WAKING Vision Trio perform at Ďumbierfest in Brezno's Bombura Club in March 2001
photo: Courtesy of Bombura Club
Hidden in the basement of Bernolák student dormitory near Trnavské mýto is Čajovňa a Divadielko v podzemí, a modest tea room and a small improvised theatre. It features a rare offering of regular live music.
"We regularly organise theatre performances, concerts of all types of music, and host many groups from all over Slovakia," says Vladimír Kvetan, one of the organisers.
Divadielko is one of the few places in Bratislava offering possibilities to young music groups and those who want to hear alternative music. As with many other alternative projects, this one was also based on enthusiasm, money from beverages and tickets, and bands often playing for free.
"The number of clubs opened up in 1993. At that time people were enthusiastic about doing something. Propeler opened on the Petržalka side of the Danube, and great concerts were performed every day. Stoka theatre was excellent as well. U Club still exists and keeps the Bratislava dance scene alive," recalls Kvetan.
"But Bratislava really lacks a bigger club in the centre where concerts could be organised. I don't mean something the size of sports stadium - a place for 500 people would be sufficient."
DANIEL Salontay's Dlhé Diely Band
photo: Pavol Kecskes
"I've basically got from six until midnight every night to make as much money as I can, and I can't afford to have any factor here which might not bring people in" said the owner of a Bratislava Old Town pub who asked his name not be used.
John Young, who plays guitar with Slovak-expat cover band The Mad Fish, said he often played for free just to get time on stage.
Despite the difficulties, some clubs still cling to existence. Since opening in 1992 in Brezno in central Slovakia, the Bombura club has hosted many groups from Slovakia and abroad. Live concerts are held every Saturday, as well as dance parties, jazz sessions and lectures.
"There is no tradition of clubbing in Slovakia," says Marian Pavúk, the owner of the club. "In the past there were not many live music clubs. Money, of course, is the reason. The rent that many owners pay on their clubs mean there is no money left for organising live events. And then they have to pay up to 25 per cent tax on ticket receipts, so musicians are usually paid a pittance from beverage sales."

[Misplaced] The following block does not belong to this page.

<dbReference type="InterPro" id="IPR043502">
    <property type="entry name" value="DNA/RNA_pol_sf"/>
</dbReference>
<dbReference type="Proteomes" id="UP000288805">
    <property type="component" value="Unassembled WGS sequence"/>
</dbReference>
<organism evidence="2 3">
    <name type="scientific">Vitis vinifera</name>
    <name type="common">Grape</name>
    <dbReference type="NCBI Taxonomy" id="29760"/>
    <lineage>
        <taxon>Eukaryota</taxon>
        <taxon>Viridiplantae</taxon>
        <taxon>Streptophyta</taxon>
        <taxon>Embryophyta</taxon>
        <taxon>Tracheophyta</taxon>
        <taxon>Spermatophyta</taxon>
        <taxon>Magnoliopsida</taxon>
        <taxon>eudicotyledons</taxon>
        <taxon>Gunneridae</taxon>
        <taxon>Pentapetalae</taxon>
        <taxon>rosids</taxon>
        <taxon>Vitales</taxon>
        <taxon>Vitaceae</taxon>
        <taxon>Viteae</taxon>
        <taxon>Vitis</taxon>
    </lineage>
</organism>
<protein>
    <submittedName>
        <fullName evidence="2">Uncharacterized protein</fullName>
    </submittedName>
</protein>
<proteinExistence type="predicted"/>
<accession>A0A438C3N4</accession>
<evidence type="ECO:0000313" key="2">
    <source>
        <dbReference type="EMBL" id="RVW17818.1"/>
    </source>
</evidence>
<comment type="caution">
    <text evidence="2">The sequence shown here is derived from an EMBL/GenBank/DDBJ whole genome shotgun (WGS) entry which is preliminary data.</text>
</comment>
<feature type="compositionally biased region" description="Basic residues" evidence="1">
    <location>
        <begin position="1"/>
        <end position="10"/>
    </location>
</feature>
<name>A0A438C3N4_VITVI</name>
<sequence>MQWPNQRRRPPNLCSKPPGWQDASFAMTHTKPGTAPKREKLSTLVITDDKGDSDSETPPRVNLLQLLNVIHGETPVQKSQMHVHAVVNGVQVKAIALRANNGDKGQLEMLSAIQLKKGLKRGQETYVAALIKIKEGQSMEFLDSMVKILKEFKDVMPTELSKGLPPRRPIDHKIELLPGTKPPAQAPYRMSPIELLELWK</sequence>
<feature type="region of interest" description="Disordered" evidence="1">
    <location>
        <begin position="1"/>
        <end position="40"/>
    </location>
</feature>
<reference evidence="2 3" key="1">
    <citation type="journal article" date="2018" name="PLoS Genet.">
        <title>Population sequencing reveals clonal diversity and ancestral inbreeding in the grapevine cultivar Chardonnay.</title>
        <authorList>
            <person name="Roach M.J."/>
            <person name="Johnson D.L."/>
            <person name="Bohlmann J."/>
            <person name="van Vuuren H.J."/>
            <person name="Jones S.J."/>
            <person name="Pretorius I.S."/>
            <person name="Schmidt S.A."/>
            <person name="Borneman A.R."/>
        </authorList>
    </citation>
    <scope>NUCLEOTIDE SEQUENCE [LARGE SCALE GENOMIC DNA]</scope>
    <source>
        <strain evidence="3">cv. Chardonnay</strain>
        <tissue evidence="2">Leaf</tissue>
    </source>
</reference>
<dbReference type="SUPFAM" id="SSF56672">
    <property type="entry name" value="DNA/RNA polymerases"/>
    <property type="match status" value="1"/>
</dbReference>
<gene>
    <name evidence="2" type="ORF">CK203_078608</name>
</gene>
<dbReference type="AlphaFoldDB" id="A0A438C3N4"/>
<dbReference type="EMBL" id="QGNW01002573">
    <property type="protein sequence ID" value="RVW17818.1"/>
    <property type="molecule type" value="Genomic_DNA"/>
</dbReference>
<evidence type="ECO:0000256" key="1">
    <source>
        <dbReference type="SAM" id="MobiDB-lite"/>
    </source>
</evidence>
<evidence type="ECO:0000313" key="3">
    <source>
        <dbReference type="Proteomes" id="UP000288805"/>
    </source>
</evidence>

Brezno has 20,000 inhabitants, but with many young people leaving for university and work in less depressed areas it is perhaps not the most obvious location for a vibrant club. Bombura, however, makes a living from tourists visiting the nearby Low Tatras. Along with the Alternative Summer open air festival, they organise Ďumbierfest, a festival in March aimed at mountain climbers featuring movies and lectures on climbing expeditions.
The other great problem Pavúk finds in running his club is the mentality of officials in local governments and the commercialisation of music and culture.
"We are the only alternative club here, and we are threatened by five commercial discotheques. For the local government, clubs like mine are on the same level as commercial discotheques. We have to pay taxes not only on the club but also on festivals. The town sees nothing from it. It's a catastrophe, and I don't know how we survive. The town even supports a community centre that, during the 10 years Bombura has existed, organised one play and a bunch of commercial programmes. As far as I know they get Sk6-7 million annually. But when we organise a festival we don't get a single crown. I don't know how we survive."
The story is the same in almost all of the bigger towns in Slovakia. In Trenčín, for example, only the Arena 51 club holds regular weekend music concerts. Local pubs occasionally hold jazz concerts.
"There is no long-term active club in Trenčín," says Juraj Benda, a concert promoter who has been active on the music scene since he was 18.
Benda also blames the media for not supporting alternative music and focusing instead on mainstream commercial releases.
"Young people in Slovakia don't get a chance to hear alternative types of music. Media, radio stations especially, broadcast music for commercial purposes," he says. "It would be better if they gave more space to something alternative. In the past people appreciated lots of different kinds of cultural activities, probably because they had no chance to experience something different under the regime, so more people attended concerts than today. Now all you get are bars drawing people by advertising tequila for Sk20."
On the other side, musicians and their admirers are finding a way out of the trap by using the Internet to promote and share alternative music ideas.
"I'm optimistic," says Daniel Salontay, a member of the young Bratislava group Dlhé diely, and one of the producers of the independent label Slnko (Sun) Records. "You have to go abroad to appreciate what we have here. Prague, for instance, is totally commercialised. Bratislava, despite all its problems, is off the main tourist track and has kept its alternative spirit. The problem is that it's still not possible in Slovakia to assemble a large enough group of people to change anything.
"There are many young people with excellent ideas discovering their own ways to distribute, discuss and listen to music. There are some excellent web-projects."